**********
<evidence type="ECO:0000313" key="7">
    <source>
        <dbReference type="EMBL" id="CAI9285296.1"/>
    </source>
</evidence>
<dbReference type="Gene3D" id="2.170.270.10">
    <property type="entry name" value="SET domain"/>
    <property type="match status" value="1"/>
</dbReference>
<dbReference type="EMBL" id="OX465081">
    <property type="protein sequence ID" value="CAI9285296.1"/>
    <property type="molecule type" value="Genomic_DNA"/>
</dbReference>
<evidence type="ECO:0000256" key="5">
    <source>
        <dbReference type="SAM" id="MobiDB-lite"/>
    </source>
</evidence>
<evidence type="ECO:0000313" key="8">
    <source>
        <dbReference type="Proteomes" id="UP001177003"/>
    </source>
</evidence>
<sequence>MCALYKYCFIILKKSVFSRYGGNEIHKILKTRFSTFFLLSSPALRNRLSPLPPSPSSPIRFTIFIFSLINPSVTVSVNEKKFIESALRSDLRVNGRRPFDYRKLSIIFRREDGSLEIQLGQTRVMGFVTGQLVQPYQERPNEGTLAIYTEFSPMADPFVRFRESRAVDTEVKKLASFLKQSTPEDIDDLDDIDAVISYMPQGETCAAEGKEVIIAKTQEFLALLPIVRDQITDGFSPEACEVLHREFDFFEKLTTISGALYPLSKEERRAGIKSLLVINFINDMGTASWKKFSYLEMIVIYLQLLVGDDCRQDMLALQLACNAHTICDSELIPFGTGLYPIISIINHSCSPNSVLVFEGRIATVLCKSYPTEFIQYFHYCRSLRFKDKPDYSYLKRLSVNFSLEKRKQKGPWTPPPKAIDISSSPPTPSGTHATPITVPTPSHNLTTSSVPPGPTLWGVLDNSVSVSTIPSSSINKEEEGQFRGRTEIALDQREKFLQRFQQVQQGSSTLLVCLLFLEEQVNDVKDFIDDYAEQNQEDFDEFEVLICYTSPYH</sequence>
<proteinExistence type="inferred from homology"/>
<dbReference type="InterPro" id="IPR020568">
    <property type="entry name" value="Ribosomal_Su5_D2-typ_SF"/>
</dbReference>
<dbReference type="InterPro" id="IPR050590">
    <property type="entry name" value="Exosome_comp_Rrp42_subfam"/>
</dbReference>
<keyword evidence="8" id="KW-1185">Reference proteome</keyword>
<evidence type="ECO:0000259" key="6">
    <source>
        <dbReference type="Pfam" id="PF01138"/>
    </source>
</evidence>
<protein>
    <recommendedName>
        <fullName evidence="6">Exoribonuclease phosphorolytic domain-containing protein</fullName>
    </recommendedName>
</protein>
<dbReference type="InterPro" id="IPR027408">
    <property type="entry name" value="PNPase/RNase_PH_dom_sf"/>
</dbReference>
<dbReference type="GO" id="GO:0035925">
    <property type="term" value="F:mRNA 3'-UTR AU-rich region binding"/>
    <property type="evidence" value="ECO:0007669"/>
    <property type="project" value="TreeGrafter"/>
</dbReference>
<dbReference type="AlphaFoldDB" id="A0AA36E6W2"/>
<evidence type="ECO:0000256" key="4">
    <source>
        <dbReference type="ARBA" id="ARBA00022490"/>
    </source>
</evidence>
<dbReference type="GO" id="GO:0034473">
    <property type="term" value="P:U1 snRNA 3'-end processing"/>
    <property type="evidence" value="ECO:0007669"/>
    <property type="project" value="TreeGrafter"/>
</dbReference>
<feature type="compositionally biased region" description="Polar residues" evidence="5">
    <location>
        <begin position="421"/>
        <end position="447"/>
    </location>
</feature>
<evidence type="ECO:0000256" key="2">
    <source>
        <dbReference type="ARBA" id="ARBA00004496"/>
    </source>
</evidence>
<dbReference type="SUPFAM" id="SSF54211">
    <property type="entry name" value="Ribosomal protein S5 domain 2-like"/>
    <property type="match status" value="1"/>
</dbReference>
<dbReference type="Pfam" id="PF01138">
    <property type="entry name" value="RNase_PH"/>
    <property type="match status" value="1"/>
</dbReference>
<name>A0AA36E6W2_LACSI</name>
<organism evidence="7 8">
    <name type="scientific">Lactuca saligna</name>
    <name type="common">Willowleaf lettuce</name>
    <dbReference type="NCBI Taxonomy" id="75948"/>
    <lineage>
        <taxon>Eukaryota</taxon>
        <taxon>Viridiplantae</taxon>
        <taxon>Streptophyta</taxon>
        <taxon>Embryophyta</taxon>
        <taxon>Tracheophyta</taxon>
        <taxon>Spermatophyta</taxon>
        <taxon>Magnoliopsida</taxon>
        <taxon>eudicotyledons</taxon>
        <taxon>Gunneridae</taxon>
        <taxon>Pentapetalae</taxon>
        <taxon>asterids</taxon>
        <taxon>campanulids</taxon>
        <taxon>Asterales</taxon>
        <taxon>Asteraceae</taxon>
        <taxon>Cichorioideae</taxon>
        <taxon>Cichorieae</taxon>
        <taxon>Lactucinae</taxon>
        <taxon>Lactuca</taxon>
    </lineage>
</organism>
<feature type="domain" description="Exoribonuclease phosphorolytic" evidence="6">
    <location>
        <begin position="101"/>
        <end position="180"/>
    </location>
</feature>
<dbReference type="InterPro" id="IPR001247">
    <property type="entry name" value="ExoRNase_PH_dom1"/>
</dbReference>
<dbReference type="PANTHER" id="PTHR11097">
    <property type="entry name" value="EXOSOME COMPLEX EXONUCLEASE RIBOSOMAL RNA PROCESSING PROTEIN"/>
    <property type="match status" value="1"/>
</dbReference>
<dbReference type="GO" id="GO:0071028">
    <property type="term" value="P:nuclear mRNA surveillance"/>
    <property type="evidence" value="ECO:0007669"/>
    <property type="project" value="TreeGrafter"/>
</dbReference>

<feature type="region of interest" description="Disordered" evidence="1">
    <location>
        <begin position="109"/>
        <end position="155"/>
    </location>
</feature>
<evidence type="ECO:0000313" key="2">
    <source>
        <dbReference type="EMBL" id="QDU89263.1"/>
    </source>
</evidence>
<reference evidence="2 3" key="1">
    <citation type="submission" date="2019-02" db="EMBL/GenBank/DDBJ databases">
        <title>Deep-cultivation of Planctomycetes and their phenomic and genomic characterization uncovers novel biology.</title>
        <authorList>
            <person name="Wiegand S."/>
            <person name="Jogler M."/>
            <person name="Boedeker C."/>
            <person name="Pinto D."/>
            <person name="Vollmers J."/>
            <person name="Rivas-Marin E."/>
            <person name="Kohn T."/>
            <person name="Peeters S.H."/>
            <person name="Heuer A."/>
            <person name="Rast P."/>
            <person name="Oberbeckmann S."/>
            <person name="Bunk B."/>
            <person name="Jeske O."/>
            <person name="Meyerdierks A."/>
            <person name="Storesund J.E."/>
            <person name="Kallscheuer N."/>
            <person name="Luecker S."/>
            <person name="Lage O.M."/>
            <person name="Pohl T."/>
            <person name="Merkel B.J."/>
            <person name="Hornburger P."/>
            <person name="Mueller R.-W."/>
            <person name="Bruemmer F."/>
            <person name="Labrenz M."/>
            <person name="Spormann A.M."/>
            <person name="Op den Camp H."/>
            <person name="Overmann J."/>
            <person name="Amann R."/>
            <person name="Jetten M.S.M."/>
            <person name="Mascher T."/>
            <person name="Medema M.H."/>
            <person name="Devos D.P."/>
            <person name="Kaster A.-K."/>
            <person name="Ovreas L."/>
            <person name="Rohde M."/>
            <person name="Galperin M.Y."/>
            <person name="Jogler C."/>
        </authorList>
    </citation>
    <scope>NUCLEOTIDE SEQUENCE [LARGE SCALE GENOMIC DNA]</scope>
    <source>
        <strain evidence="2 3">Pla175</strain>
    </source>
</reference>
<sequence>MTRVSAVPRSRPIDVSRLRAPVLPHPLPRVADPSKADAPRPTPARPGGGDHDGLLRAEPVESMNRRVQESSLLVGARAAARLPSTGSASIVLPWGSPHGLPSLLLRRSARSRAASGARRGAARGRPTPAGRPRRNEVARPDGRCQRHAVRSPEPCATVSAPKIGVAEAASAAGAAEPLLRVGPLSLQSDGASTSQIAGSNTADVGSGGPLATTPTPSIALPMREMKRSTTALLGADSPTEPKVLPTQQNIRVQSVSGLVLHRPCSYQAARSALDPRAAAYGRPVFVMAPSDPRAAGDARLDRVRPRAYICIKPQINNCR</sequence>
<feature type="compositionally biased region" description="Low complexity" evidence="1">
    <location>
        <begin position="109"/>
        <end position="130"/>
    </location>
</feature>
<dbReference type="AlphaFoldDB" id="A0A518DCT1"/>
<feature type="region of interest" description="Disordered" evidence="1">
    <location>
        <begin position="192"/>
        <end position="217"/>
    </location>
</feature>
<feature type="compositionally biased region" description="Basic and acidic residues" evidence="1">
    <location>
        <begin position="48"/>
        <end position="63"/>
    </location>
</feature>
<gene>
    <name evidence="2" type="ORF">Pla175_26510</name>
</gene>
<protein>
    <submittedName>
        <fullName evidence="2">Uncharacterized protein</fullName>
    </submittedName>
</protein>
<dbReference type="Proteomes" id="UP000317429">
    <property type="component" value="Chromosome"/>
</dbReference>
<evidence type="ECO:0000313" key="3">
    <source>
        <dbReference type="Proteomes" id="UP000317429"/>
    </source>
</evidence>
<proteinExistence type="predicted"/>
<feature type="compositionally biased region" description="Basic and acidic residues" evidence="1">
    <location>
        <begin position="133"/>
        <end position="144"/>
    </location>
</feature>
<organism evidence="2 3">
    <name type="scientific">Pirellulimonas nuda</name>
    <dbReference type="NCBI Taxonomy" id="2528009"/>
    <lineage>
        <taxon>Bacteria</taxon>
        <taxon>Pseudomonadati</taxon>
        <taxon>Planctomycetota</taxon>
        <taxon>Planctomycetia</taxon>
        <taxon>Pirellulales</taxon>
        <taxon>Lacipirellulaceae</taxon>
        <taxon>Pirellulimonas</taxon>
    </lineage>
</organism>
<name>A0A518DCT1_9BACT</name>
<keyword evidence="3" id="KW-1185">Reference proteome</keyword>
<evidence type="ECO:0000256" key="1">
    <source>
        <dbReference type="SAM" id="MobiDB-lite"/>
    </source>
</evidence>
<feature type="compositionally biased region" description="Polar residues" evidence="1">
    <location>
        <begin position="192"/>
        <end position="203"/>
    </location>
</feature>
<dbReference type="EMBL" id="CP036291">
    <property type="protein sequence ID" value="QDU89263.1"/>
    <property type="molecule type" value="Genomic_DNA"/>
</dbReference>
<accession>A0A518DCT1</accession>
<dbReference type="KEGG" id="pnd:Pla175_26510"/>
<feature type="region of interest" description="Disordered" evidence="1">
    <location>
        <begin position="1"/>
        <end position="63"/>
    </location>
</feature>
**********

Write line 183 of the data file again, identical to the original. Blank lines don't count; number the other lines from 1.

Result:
</reference>